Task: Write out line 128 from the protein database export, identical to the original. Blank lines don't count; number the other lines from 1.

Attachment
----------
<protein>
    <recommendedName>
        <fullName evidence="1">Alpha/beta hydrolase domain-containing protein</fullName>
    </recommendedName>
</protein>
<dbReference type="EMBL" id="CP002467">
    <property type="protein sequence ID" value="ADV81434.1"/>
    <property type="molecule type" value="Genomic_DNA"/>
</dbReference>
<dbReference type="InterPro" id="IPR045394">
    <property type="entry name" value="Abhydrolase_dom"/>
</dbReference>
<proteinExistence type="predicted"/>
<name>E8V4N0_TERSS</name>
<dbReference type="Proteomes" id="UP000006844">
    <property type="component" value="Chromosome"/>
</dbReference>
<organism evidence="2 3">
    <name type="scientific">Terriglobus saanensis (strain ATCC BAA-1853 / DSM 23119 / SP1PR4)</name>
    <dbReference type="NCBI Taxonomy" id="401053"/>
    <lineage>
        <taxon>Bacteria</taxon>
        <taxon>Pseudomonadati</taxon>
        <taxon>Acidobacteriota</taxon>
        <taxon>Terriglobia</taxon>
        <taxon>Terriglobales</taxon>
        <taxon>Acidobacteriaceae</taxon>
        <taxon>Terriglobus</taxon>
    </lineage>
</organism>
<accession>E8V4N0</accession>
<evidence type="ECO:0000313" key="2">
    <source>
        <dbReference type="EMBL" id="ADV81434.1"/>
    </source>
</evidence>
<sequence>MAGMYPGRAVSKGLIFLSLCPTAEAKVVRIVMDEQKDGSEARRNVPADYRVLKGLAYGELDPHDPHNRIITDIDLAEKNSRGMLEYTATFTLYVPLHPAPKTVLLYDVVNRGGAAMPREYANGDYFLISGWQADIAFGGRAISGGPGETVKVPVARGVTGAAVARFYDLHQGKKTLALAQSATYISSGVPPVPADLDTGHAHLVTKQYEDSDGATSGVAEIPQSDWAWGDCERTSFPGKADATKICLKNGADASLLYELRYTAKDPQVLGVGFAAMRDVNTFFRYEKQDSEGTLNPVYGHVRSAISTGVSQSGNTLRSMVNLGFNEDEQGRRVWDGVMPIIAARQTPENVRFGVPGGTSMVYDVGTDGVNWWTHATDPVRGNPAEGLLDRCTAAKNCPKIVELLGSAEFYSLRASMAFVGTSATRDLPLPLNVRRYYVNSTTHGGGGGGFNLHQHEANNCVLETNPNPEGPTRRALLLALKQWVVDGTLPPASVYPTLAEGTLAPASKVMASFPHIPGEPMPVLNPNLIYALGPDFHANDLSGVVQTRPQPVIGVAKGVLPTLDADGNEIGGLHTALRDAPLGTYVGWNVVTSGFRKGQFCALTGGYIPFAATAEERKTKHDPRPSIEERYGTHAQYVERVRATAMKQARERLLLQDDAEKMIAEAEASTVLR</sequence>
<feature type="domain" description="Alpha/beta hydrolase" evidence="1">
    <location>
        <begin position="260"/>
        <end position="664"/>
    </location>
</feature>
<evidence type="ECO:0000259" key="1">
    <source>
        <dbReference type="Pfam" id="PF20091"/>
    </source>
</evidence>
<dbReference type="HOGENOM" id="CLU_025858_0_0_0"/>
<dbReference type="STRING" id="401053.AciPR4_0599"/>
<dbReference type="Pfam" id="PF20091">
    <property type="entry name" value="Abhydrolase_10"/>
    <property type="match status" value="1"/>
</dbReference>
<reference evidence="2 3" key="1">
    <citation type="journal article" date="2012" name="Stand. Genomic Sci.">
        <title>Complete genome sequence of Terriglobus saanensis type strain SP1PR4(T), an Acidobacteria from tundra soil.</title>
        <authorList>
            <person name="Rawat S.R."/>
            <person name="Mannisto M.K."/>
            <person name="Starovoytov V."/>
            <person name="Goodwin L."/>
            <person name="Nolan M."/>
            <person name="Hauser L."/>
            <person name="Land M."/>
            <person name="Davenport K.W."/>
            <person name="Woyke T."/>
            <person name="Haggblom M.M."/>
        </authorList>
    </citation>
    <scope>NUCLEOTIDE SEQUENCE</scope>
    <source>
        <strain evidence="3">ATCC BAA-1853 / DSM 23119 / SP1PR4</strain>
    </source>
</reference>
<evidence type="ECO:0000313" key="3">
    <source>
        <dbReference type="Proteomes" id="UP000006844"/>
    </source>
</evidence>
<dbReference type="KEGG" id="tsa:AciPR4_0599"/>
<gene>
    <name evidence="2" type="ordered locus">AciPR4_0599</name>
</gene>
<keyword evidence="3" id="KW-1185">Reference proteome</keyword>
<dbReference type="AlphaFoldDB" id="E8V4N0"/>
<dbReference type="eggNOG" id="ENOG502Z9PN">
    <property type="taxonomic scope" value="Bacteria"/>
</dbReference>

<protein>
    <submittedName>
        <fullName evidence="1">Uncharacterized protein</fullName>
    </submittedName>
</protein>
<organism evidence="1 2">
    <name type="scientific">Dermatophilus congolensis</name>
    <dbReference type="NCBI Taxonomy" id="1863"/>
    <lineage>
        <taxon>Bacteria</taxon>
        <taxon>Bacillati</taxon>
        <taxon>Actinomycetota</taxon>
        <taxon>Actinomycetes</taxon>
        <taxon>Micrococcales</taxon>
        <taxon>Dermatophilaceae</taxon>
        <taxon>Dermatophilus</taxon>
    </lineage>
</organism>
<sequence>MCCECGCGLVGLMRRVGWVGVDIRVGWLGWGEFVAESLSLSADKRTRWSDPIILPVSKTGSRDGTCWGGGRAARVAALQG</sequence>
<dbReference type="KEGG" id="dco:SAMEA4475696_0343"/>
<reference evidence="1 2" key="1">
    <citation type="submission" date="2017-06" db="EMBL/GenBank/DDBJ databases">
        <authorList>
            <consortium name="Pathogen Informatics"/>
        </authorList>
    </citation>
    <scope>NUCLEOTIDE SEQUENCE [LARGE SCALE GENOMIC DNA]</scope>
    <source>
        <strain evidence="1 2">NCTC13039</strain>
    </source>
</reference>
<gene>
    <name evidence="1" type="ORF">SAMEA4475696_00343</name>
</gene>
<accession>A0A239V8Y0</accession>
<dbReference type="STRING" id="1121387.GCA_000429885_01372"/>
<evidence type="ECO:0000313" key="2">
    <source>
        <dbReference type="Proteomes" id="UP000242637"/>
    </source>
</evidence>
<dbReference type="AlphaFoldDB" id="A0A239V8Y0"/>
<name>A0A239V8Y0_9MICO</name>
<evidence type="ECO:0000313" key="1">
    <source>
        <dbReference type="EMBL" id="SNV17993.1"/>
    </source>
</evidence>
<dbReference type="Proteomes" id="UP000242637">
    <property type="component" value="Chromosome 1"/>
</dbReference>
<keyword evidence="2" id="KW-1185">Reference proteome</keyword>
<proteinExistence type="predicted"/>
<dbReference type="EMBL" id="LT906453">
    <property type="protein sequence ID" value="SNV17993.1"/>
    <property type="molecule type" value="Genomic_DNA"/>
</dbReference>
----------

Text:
        <dbReference type="Proteomes" id="UP000242637"/>